November is Native American Indian Heritage Month in the U.S. Often, the only activities related to this month honoring Native Americans are some variation of the Thanksgiving story, including an account of the first celebration between pilgrims and indigenous people complete with cranberry sauce and pumpkin pie. For those teachers looking for new Thanksgiving reading activities, this can be the perfect time to enrich your students’ understanding of Native American Indians and provide greater context and study beyond Thanksgiving.
For students in grades 2–5, reading and discussing 1621: A New Look at Thanksgiving (Catherine Grace) or Tapenum’s Day: A Wampanoag Indian Boy in Pilgrim Times (Kate Waters, Russ Kendall), may be a way to encourage your students to take a deeper look at Native American history. Full-color photographs, taken at the Plimoth Plantation historical site in Massachusetts, offer “a more measured, balanced, and historically accurate version…” (School Library Journal).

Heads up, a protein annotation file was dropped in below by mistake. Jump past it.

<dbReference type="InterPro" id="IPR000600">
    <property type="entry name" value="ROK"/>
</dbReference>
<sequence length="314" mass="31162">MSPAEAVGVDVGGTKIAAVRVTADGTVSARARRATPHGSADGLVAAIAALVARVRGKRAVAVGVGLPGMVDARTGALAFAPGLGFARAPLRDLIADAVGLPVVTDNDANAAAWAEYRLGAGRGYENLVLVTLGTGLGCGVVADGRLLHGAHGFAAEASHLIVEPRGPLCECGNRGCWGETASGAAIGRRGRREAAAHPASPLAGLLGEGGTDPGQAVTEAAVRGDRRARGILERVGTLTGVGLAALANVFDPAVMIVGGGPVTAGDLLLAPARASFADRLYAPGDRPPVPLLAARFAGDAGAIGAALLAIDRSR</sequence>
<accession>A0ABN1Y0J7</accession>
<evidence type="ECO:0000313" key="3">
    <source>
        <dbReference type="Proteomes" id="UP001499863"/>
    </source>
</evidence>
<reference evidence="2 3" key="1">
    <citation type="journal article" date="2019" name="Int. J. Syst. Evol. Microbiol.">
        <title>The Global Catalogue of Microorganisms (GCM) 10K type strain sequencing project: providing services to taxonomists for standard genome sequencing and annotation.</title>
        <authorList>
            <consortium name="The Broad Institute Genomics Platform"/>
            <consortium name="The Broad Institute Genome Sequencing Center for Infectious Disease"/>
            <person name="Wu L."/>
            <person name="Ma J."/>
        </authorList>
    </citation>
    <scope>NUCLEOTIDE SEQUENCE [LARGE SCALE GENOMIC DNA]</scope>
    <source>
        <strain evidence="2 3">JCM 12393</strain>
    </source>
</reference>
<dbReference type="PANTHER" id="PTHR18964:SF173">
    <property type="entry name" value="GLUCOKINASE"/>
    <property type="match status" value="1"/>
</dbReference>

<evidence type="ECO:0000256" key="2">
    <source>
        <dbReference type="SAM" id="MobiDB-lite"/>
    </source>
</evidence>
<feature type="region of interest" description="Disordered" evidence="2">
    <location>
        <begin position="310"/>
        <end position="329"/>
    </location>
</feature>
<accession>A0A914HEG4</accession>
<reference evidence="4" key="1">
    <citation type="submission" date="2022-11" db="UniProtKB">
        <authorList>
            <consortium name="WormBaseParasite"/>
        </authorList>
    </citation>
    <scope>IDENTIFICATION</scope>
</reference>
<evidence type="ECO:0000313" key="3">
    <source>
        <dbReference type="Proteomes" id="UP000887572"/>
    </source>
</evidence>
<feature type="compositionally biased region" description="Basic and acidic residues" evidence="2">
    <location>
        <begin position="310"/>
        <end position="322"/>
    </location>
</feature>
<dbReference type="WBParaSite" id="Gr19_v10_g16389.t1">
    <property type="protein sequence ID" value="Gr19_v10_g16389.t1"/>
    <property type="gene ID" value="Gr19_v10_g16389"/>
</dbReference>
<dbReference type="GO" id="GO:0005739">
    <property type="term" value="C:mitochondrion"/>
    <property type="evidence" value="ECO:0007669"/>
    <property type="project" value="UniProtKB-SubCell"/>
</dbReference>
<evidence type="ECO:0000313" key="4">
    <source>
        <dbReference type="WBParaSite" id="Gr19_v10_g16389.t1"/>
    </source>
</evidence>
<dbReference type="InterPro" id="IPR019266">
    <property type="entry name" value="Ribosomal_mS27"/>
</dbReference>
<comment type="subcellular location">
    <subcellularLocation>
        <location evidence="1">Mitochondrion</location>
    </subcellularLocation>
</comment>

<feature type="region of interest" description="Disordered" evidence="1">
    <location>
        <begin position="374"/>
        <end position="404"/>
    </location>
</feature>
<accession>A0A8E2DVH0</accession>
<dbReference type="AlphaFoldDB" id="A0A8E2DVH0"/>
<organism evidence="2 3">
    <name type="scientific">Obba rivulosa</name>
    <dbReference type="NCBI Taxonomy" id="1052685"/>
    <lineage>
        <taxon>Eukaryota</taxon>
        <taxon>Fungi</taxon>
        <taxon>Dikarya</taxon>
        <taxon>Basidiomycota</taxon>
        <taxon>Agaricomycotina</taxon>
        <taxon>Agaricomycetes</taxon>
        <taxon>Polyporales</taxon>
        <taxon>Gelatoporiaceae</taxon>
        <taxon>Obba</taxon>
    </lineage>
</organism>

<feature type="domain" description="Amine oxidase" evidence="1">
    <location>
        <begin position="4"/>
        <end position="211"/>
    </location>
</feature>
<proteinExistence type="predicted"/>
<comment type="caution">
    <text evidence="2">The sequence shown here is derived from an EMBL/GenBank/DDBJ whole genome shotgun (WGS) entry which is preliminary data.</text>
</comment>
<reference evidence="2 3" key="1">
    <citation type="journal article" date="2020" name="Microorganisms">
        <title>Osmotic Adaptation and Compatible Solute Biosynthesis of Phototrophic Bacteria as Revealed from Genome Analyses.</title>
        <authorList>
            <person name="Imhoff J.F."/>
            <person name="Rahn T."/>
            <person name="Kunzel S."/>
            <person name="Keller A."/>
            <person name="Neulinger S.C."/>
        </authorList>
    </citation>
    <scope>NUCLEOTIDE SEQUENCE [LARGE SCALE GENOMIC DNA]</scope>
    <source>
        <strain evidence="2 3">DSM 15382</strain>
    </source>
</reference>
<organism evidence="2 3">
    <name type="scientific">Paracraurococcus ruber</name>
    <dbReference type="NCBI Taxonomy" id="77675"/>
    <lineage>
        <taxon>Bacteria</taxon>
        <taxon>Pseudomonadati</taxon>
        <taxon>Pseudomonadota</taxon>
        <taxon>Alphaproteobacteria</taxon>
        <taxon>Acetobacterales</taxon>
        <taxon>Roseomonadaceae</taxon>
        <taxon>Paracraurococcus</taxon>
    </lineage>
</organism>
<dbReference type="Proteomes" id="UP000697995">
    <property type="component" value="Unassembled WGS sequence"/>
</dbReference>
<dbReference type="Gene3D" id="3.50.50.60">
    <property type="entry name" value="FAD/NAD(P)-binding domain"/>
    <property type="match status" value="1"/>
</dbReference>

Children of the Longhouse (Joseph Bruchac) may be another reading choice to extend beyond Thanksgiving.
Middle School and High School
For older students in middle and high school, an opportunity to explore the history and to tie in often overlooked fiction and non-fiction can lead to rich reading and writing opportunities between Thanksgiving and Christmas.
Works by Sherman Alexie, a Native American writer